William S. Burroughs: Paint it Blacker

As many readers of these here illuminated letters surely know, the great author/Beat ghost/junky/exterminator William S. Burroughs also added the title of “painter” to his resume before his death in 1997. He began painting in his later years while living in Lawrence Kansas, but his relationship with painting and painters began much earlier.

I like to trace Burroughs’ origins as a painter back to his 1959 meeting with Brion Gysin. Gysin was also a polymath and his written work is as underrated as his paintings were during his lifetime. Gysin died in 1986 and while his sometimes-stunning prose has yet to be reconsidered, the publication of a few great books and the organizing of gallery retrospectives have seen his visual art getting the respect it deserves all these years later. Of course, Burroughs was way ahead of the curve: “I don’t think I’d seen painting until I saw the painting of Brion Gysin,” he once snarled. It goes without saying that it was Gysin’s painting practice that lead directly to the pair’s developing of their version of the “cut-up technique.”

I’ve recently moved into a new place and a friend gave me a housewarming gift of a framed poster announcing an exhibition of Burroughs’ paintings in Santa Fe in 1988. The image on the poster is typical of the spray painted, shotgun blasted panels that Burroughs is best known for. But, this poster has inspired me to look for more examples of his art and I’ve been pleasantly surprised. It turns out that WSB actually had a fairly wide range as a visual artist and his output includes creepy/funny simple drawings, Gysin-esque abstract grids and collage.

Visit Joe Nolan’s Insomnia to check out an online gallery that shows a wide range of his work including one image that features a figure that looks like the silhouette of one of Ralph Steadman’s Hunter S. Thompson cartoons.

Stay Awake!

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  • InfvoCuernos

    I guess I will always be a philistine-I’ve never been able to see the Art in this sort of thing. The value of most celebrity art seems to be in the signature.

    • http://profiles.google.com/joe.e.nolan Joe Nolan

      An important point to make, but I think Burroughs is a little different here in that he is not just a celebrity star – he’s definitely a real creative artist. And I find all of his work to be interesting parts of a whole.

  • liquidself

    His visual work always surprises me, refreshing really. Was a pleasant surprise back in the day to discover his paintings, as had already been sucked into the radioactive, soul-destroying, mutagenic, space western vortexes of his writing.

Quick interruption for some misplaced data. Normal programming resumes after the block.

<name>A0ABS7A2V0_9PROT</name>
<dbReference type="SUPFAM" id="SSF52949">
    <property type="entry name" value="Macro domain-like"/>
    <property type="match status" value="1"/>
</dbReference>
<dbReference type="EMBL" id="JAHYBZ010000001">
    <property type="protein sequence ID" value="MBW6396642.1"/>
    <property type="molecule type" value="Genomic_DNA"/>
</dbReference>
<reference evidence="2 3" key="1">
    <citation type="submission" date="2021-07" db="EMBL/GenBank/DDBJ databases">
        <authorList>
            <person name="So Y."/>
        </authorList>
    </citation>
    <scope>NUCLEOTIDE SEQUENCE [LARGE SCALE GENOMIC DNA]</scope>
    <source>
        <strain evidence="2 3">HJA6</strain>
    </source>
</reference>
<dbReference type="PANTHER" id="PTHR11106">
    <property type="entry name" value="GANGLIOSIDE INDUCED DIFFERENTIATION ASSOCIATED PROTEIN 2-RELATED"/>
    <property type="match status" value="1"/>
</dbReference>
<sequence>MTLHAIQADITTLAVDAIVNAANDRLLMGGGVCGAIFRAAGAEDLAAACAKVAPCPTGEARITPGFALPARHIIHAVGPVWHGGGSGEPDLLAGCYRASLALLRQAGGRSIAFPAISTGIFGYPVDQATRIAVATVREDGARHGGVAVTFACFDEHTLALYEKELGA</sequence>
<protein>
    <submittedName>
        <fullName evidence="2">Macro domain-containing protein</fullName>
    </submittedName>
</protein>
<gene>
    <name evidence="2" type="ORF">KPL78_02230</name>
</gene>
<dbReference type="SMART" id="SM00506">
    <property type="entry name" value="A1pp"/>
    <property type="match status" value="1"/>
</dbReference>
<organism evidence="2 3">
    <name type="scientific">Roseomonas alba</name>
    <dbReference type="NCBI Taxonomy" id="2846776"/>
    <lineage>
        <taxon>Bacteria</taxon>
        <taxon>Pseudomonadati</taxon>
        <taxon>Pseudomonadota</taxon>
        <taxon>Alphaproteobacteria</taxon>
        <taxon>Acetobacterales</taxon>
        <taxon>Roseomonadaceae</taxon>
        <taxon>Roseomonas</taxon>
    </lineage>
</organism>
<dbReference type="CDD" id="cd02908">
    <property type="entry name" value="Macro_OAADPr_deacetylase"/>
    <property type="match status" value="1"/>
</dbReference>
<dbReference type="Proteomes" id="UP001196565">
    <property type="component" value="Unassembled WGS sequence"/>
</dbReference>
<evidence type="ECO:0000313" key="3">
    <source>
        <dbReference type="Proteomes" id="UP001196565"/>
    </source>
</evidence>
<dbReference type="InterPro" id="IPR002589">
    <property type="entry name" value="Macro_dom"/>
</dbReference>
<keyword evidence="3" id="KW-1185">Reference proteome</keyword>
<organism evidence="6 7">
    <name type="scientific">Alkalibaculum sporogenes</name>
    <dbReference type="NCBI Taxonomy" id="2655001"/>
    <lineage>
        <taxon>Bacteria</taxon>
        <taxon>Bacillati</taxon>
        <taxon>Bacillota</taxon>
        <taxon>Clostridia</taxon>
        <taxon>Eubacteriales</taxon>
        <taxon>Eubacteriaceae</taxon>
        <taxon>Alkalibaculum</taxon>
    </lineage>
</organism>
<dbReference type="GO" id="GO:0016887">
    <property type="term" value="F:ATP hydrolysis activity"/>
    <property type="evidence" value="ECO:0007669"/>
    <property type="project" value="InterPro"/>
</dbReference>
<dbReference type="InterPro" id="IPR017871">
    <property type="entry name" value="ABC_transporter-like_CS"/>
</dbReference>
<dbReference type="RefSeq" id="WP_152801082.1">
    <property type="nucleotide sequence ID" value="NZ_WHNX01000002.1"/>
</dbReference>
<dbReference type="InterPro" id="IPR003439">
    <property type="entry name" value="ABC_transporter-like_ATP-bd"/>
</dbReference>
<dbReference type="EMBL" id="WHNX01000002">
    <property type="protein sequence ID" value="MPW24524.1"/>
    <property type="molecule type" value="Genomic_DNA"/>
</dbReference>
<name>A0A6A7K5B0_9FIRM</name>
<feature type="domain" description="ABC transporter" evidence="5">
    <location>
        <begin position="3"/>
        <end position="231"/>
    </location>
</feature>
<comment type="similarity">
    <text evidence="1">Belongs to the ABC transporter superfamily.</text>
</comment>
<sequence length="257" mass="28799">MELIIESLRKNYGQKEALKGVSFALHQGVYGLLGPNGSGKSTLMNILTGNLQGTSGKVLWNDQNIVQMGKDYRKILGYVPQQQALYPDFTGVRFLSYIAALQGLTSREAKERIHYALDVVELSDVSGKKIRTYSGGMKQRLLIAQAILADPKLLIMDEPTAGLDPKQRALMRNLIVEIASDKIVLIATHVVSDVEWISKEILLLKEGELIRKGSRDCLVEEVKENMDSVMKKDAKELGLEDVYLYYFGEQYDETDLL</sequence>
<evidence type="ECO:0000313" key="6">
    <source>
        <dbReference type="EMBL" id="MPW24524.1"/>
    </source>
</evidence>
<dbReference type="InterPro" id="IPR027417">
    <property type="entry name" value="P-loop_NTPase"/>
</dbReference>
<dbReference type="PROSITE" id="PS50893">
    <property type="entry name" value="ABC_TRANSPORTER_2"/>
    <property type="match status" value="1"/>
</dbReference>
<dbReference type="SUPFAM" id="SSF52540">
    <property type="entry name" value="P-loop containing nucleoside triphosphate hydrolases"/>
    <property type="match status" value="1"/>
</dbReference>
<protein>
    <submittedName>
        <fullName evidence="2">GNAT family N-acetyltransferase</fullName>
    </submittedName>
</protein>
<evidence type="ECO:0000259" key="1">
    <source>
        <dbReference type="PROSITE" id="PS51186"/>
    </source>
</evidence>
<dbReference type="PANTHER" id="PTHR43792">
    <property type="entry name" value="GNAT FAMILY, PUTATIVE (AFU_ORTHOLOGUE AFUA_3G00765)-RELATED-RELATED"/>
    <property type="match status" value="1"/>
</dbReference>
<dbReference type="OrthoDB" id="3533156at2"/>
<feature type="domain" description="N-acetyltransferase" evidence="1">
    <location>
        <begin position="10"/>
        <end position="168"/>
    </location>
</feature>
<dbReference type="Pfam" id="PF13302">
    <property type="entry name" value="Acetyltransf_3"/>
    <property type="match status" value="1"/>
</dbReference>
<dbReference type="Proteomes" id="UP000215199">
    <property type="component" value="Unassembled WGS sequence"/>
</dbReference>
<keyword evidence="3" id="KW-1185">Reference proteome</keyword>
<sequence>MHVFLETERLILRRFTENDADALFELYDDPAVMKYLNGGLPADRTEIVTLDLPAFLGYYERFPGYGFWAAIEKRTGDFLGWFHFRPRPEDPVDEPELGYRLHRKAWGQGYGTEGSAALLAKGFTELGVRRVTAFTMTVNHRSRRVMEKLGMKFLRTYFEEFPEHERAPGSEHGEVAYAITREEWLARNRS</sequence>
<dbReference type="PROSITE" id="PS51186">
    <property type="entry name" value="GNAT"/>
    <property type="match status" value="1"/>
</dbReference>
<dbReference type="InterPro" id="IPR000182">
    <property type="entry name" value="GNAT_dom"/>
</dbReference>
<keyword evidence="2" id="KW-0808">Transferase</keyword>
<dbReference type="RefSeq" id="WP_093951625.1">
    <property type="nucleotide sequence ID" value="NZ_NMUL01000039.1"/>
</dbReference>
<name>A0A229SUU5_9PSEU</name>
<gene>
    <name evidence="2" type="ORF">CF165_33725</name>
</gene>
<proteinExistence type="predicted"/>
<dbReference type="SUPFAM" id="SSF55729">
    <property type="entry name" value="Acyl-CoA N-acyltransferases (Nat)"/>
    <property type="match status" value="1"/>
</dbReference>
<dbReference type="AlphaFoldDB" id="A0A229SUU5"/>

• http://profiles.google.com/joe.e.nolan Joe Nolan

      Agreed. I was familiar with the shotgun paintings – which are bit of a novelty. But, I didn’t know about these others. Again, they are rather derivative of Gysin’s work, but they show more breadth and curiosity about the process than I knew was there. Thanks for the comment!

  • http://www.facebook.com/matthewlevi.stevens Matthew Levi Stevens

    Readers of this piece might be interested in my article ‘Millions of Images: The Paintings of William S. Burroughs’ which includes a conversation I had with William while he gave me a ‘guided tour’ of his first exhibition of paintings @ The October Gallery in London back in 1988. It has only just been posted on Reality Sandwich and can be read here: http://www.realitysandwich.com/paintings_william_s_burroughs
    Thank You.

  • Sean Anomie

    I saw Burroughs’ sculpture exhibit featuring exploded pieces of metal in New Orleans in 1990. It was brilliant, three-inch thick corrugated steel plates ripped into these exotic shapes, difficult to see exactly how. The plates were around 6 x 10 feet, and the finished pieces covered expanses of 24 feet diagonally, and some were more that six feet high. At the end, when you’ve wound your way through, you became more aware of a specific background sound, and at the end it turned out to be a videotape loop of him laying the steel plates over holes in the ground with dynamite in them, yelling ‘Fire in the Hole!”, and boom. There were also several smaller pieces, framed and hung as paintings, which had been blown apart with (you guessed it) a shotgun.

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